Georgia’s gasoline tax needs to be higher, state DOT board member Sam Wellborn told a state legislative committee today.
Wellborn, the longest-serving member of the Department of Transportation board of directors, was speaking to the State Legislative Joint Study Committee on Critical Transportation Infrastructure, which convened in Columbus today. The committee studies critical transportation needs around the state and recommends solutions to the General Assembly.
Wellborn told the committee that Georgia has “the finest highway system in the country, but doesn’t have enough money to maintain it.” He said he doesn’t like taxes, but sometimes they are necessary.
“I am a Republican, and I’m a conservative politician, if you want to call it that, and I know what I’m about to tell you is touchy,” Wellborn said. “Every time I mention this to people in your position, I’m always given the excuse, ‘Man, I’ve got to get reelected.’
“But my No. 1 thought to impart to you, and you can take it for what it’s worth, is that you need to raise the gas tax.”
Wellborn said of the DOT’s approximately $2 billion annual budget, only about $800 million is available for highway maintenance, and that’s not enough. He said Georgians pay one of the lowest fuel excise taxes in the country at 7.5 cents per gallon, so adding a few pennies would not be onerous, especially considering the levels at which other states levy the tax.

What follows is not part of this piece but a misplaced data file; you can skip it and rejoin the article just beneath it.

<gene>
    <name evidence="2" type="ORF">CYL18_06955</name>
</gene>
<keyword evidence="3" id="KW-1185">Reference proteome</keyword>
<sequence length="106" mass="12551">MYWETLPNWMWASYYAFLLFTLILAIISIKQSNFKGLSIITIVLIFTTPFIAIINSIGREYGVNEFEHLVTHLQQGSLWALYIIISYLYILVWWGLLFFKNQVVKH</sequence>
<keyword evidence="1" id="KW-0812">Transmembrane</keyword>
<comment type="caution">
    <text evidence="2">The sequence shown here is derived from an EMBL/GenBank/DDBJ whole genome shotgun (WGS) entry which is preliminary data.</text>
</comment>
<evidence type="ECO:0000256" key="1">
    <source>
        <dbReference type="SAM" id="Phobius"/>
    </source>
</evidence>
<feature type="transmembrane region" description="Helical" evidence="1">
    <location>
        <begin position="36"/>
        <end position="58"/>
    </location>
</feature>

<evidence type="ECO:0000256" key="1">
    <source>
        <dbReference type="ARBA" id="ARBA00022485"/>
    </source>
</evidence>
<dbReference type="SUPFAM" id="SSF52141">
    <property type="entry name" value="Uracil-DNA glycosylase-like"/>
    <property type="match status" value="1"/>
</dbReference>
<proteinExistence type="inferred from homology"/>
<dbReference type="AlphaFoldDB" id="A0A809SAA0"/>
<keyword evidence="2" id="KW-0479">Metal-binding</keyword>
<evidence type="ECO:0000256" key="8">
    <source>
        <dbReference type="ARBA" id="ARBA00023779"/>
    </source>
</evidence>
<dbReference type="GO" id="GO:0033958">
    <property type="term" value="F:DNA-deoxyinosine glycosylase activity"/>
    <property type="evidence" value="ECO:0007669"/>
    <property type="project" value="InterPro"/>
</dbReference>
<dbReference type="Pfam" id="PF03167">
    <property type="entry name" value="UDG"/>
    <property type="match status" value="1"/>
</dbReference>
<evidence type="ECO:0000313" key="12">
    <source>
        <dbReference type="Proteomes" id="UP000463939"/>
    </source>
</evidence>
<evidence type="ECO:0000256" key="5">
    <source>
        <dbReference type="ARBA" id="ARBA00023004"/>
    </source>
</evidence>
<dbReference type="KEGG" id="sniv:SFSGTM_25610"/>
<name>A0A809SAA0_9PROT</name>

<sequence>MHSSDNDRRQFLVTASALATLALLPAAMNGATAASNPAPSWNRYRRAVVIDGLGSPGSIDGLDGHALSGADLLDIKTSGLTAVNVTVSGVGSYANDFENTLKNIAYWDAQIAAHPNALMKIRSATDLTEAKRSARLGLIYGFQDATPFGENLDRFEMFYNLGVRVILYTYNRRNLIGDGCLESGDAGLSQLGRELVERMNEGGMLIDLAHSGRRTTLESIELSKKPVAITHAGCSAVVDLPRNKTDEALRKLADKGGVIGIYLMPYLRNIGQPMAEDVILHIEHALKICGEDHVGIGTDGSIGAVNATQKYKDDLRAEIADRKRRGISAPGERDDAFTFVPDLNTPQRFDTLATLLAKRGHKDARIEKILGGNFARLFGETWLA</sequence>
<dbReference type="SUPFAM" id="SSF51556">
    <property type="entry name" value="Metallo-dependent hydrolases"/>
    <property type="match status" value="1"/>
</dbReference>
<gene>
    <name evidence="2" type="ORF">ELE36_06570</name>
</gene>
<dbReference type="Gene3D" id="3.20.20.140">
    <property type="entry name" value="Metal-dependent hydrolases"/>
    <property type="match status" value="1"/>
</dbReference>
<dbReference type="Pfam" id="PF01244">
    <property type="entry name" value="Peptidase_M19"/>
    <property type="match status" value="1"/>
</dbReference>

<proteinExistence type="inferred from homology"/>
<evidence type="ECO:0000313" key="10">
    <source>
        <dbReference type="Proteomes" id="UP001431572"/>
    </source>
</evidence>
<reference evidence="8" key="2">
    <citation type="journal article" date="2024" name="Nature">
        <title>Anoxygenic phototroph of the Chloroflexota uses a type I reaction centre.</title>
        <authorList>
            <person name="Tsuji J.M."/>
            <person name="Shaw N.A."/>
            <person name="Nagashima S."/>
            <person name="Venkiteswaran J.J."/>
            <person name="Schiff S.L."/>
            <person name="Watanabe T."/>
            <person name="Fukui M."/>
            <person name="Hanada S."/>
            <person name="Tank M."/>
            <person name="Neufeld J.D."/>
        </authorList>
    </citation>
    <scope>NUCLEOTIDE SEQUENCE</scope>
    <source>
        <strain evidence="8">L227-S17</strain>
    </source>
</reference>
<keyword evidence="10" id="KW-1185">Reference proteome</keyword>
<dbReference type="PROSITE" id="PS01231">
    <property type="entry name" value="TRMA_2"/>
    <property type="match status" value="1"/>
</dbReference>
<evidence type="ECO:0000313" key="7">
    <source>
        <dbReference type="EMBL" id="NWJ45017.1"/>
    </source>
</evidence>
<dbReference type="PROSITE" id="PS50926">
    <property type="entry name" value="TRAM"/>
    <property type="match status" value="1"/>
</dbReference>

Wellborn said he would also urge the General Assembly to create another Transportation Special Purpose Local Option Sales Tax referendum for the majority of Georgia that defeated the referendum that Columbus and Augusta and their surrounding areas passed in 2012.
“I think it’s a two-part approach. One, raise the gas tax, and two come up with a new TSPLOST,” he said. “We’ve got to sell it better and use the success of Columbus and Augusta and the other counties that passed it to get the second one passed.”
Several board members responded with comments or questions for Wellborn, some of them supportive, some not so much.
Rep. Mark Hamilton (R-Cumming) agreed in principle with Wellborn, saying he believes that the DOT needs about another billion (on top of its current $2 billion annual budget). He also said Georgians do not pay as much in taxes as they might think““Your average driver in Georgia pays about $85 a year in transportation fuel taxes. They think they pay thousands,” Hamilton said. “My cable bill is $152 a month, and the average Georgian pays about $85 a year in fuel taxes.”
After the meeting, Wellborn said he understands the problem that elected officials face when talking about raising taxes, but it’s a matter of providing leadership.
“It’s very political. People just don’t want to be associated with raising taxes,” Wellborn said. “But they’ve got to be bold about it, and they have to sell the idea of the good that it produces, instead of worrying about reelection.”